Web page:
Briefly put, the legal challenge focuses on the fact that the Affordable Care Act (ACA) as written authorizes the IRS only to allow tax subsidies for health insurance purchased through state-based exchanges. The challengers argued that in the 34 states where there are no state-based exchanges, there can be no federal subsidies — essentially crippling the entire ACA.

Chief Justice Roberts, writing for the majority, had to base his opinion on the idea that the phrase "established by the States" in fact means "established by the States or the federal government." He did this because, in his view, any other reading would result in there being "no 'qualified individuals' on Federal Exchanges," and this would be in conflict with the overall purposes of the ACA. Unless, of course, the purpose of the ACA was to allow tax subsidies only to those who obtain insurance through state-based exchanges — i.e. what Congress explicitly said.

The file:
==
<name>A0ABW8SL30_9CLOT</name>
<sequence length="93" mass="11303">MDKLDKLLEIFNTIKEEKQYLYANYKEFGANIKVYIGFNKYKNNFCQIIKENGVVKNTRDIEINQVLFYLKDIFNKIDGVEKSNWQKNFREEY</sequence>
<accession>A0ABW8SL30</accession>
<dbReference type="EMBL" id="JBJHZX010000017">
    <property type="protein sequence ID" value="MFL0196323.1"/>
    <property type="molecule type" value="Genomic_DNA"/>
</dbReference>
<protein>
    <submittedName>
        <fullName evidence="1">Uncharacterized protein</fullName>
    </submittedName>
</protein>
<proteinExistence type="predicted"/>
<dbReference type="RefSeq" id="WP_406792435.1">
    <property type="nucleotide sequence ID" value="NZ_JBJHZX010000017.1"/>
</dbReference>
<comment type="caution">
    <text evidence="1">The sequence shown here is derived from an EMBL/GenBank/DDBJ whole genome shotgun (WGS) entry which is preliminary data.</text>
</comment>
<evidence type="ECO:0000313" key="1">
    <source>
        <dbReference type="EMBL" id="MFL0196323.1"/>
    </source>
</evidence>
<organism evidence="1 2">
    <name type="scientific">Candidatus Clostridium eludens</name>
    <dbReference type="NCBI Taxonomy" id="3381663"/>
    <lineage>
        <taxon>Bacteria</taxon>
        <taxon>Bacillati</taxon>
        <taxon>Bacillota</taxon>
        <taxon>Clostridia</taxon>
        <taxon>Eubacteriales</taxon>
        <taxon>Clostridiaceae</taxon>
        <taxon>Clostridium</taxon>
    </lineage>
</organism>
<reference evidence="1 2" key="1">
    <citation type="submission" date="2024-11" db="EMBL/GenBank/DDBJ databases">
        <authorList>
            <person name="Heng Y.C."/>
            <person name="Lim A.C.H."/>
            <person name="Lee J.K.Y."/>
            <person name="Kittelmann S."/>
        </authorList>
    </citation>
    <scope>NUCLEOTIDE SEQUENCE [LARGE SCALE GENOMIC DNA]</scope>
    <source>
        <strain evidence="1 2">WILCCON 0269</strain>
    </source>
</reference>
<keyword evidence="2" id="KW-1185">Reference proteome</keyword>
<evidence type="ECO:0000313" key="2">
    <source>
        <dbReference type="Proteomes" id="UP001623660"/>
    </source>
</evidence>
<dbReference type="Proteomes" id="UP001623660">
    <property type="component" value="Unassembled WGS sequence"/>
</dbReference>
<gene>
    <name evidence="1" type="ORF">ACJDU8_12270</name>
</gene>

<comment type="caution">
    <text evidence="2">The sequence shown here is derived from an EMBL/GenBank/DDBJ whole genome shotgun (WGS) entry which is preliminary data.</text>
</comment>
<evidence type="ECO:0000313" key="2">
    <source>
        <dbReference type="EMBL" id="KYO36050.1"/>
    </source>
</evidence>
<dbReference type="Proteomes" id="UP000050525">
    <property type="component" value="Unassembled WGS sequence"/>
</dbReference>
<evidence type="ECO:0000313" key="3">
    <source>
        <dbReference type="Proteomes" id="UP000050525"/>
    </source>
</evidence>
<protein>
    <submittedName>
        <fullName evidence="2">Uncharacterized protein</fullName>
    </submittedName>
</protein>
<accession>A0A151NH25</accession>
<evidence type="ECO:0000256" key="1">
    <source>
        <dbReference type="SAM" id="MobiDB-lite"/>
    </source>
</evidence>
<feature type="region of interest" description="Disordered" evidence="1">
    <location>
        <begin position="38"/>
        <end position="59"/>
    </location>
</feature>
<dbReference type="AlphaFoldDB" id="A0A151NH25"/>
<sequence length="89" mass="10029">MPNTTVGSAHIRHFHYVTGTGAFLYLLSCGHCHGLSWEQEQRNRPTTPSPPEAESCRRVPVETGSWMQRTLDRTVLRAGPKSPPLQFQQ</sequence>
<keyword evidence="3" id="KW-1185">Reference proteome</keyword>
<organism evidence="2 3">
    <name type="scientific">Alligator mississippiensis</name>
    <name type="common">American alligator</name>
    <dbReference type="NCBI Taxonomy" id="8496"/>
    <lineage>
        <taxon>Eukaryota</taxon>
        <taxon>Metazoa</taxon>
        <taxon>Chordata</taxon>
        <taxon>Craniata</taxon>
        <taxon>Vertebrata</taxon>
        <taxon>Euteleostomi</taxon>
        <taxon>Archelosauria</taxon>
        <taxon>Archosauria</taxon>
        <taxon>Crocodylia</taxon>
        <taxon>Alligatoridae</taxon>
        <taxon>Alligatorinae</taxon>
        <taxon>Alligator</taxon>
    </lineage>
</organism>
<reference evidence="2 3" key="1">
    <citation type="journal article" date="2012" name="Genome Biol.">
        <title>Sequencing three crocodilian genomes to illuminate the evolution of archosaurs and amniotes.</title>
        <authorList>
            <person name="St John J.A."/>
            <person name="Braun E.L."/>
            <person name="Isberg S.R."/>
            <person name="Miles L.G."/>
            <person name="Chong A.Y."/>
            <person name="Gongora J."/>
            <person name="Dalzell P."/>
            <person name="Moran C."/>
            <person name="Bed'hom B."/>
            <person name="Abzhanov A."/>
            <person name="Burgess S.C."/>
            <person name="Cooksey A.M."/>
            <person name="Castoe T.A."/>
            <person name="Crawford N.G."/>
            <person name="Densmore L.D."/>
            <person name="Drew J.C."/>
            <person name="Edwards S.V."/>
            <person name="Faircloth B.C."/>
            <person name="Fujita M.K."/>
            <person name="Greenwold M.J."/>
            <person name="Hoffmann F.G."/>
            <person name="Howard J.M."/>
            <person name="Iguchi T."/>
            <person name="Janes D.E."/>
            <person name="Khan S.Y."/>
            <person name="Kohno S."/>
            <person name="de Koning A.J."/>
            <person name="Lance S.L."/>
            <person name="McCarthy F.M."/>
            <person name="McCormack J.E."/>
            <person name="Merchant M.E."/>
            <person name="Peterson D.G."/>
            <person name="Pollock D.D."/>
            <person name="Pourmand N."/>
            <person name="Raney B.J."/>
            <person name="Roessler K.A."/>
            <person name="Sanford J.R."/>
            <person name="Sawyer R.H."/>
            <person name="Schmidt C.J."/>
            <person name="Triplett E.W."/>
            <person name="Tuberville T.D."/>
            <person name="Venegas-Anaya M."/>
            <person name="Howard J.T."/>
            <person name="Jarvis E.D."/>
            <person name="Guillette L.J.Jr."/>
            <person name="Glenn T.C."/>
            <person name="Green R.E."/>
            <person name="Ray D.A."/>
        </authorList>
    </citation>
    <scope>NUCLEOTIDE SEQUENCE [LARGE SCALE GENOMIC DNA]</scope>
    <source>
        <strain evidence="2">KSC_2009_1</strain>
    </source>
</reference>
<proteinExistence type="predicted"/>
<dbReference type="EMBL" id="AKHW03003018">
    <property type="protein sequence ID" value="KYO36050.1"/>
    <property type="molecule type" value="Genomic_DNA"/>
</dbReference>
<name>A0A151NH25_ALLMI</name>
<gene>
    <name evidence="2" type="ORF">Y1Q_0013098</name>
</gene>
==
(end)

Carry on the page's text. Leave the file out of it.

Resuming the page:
Justice Scalia disagreed. Writing for the three dissenting justices, he began by saying:

The Court holds that when the Patient Protection and Affordable Care Act says "Exchange established by the State" it means "Exchange established by the State or the Federal Government." That is of course quite absurd, and the Court's 21 pages of explanation make it no less so."

He went on to say that "Words no longer have meaning" if the Court can essentially rewrite a statute to fill the IRS's desired meaning. He then made a very personal, poignant attack on the politics of the majority:

Under all the usual rules of interpretation, in short, the Government should lose this case. But normal rules of interpretation seem always to yield to the overriding principle of the present Court: The Affordable Care Act must be saved.